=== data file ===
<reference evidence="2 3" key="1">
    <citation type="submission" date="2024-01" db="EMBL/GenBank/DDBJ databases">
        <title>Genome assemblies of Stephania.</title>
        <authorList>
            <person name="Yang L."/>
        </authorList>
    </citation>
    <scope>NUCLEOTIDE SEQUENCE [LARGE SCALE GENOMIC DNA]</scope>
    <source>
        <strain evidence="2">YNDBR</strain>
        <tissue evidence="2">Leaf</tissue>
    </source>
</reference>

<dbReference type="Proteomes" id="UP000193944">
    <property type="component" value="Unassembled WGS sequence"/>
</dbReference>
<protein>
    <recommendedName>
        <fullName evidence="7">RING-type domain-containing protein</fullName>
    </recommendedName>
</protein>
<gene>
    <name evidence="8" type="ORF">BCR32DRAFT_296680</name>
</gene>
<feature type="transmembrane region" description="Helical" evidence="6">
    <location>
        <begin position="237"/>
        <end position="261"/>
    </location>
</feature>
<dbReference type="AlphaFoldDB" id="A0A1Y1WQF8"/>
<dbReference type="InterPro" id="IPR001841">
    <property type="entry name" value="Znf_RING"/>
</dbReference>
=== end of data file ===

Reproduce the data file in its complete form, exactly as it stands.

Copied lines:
<reference evidence="2 3" key="1">
    <citation type="submission" date="2024-01" db="EMBL/GenBank/DDBJ databases">
        <title>Genome assemblies of Stephania.</title>
        <authorList>
            <person name="Yang L."/>
        </authorList>
    </citation>
    <scope>NUCLEOTIDE SEQUENCE [LARGE SCALE GENOMIC DNA]</scope>
    <source>
        <strain evidence="2">YNDBR</strain>
        <tissue evidence="2">Leaf</tissue>
    </source>
</reference>

<dbReference type="Proteomes" id="UP000193944">
    <property type="component" value="Unassembled WGS sequence"/>
</dbReference>
<protein>
    <recommendedName>
        <fullName evidence="7">RING-type domain-containing protein</fullName>
    </recommendedName>
</protein>
<gene>
    <name evidence="8" type="ORF">BCR32DRAFT_296680</name>
</gene>
<feature type="transmembrane region" description="Helical" evidence="6">
    <location>
        <begin position="237"/>
        <end position="261"/>
    </location>
</feature>
<dbReference type="AlphaFoldDB" id="A0A1Y1WQF8"/>
<dbReference type="InterPro" id="IPR001841">
    <property type="entry name" value="Znf_RING"/>
</dbReference>